From In Register June 2019. Written by Amy Alexander. Photos by Collin Richie.
It’s a subject no one wants to talk about. But that doesn’t make it go away. In fact, not talking about a significant disease only makes it less understood and more difficult to navigate. Anne Milneck is trying to change all that.
In the summer of 2016, Milneck got a call from her son, Clay.
He’d gone to the bathroom, again, and this time, there was blood. A lot of blood. Soon after, Clay was diagnosed with Crohn’s disease. After years of dealing with a host of seemingly unrelated problems, the Milnecks finally had an answer. And yet this was just the beginning.
Crohn’s is an autoimmune illness in which a person’s own immune system, set up to fight off sickness, gets confused and attacks the body’s own cells. People often tell those living with Crohn’s that they don’t look sick. It’s an illness that flares and goes into remission, so it can be difficult to track. What’s more, talking about it is awkward. Its symptoms include, among others, diarrhea, rectal bleeding, the urge to use the bathroom, and constipation.
“This disease often comes along with a good dose of embarrassment and shame, unfortunately,” Milneck says.
Soon after the Milnecks got their diagnosis, Anne learned as much as she could and started helping other families. Increasing numbers of young people are being diagnosed with Crohn’s, likely because the science has improved.
As a chef, a mom of three, and the owner of the Red Stick Spice Company, Milneck knows food can impact how a person feels. She still believes this. In the case of Crohn’s, though, diet alone doesn’t cause or cure the disease. So Milneck developed a handful of tactics that do make a difference.
She got active with the Louisiana and Mississippi chapter of the Crohn’s & Colitis Foundation and, ultimately, became the organization’s chair.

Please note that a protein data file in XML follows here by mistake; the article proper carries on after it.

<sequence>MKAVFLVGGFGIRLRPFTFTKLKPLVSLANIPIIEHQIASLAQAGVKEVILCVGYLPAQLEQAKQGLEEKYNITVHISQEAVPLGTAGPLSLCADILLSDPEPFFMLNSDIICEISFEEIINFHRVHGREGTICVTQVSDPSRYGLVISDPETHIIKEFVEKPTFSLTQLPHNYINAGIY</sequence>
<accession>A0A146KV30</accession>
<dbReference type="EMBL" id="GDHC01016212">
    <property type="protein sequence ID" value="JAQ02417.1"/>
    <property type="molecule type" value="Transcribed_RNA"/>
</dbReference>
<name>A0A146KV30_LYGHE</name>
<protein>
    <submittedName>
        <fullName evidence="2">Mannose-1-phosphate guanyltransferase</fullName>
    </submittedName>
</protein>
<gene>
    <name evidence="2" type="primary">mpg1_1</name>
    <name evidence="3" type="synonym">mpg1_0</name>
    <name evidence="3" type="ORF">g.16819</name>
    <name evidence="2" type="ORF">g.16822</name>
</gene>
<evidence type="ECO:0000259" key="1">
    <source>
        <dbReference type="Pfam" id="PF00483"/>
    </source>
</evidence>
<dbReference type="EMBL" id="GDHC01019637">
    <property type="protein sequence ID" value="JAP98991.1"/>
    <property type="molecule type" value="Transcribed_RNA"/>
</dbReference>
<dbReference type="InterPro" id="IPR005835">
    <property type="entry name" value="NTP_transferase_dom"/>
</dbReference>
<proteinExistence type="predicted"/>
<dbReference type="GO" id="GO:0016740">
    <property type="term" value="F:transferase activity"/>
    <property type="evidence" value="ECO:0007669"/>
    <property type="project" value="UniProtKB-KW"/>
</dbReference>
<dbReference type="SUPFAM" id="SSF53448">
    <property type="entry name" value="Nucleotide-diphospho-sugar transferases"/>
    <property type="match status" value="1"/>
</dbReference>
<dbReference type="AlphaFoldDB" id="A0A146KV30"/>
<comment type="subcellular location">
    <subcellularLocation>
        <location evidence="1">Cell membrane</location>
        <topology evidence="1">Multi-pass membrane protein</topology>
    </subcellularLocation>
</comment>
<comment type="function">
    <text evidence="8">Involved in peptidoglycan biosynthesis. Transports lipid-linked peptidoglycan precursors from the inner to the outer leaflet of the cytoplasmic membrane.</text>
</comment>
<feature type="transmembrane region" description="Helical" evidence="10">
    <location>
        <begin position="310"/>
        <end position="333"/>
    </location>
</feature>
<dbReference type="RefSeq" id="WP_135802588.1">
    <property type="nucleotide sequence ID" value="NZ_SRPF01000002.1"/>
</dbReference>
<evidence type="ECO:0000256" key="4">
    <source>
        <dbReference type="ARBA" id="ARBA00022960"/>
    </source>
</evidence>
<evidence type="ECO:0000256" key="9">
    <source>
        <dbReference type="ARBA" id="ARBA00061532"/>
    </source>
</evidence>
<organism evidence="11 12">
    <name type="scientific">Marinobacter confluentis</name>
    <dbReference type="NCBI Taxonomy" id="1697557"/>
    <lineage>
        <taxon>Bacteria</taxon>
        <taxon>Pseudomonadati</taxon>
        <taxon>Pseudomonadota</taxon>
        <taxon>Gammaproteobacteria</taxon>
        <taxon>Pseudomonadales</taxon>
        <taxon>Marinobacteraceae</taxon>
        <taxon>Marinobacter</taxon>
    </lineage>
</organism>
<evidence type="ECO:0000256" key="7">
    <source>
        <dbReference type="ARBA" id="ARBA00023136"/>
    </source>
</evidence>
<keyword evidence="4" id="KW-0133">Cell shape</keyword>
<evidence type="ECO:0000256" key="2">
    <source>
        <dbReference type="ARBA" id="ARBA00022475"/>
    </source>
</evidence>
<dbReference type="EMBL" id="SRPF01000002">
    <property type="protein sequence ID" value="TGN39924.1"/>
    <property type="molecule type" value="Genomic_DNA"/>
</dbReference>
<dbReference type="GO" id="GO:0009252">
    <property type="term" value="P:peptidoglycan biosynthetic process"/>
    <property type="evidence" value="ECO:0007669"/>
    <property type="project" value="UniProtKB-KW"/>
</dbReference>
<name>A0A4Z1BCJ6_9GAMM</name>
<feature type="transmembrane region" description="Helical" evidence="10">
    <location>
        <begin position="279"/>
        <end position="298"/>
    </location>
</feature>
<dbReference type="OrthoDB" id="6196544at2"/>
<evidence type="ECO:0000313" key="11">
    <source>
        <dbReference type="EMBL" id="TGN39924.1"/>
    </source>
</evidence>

“This disease is best managed when the whole person is managed,” she says.
The notion of aligning mind, body and science was a highlight of a recent education day the foundation organized.
Learning to speak up—to coaches, teachers and every single one of your doctors—when it comes to Crohn’s plays a big role in coping with it and navigating life when it’s flaring up.
Soon after his diagnosis, Clay headed to college. He worried about what people would think. The Milnecks sought help from LSU Disability Services for extra support. Since stress is known to trigger Crohn’s flare-ups, this small, and relatively easy, measure made a huge difference. Clay plans to graduate next year with a film degree.
Stigma is a big issue. Coaches, teachers and administrators who give kids grief for using the restroom don’t help. Milneck is on a crusade to change that.
“We need to normalize this business,” she says. “We talk about breasts and breast cancer and no one blinks anymore. Men talk about their prostate at the dinner table. We need to be okay talking about bathroom issues.”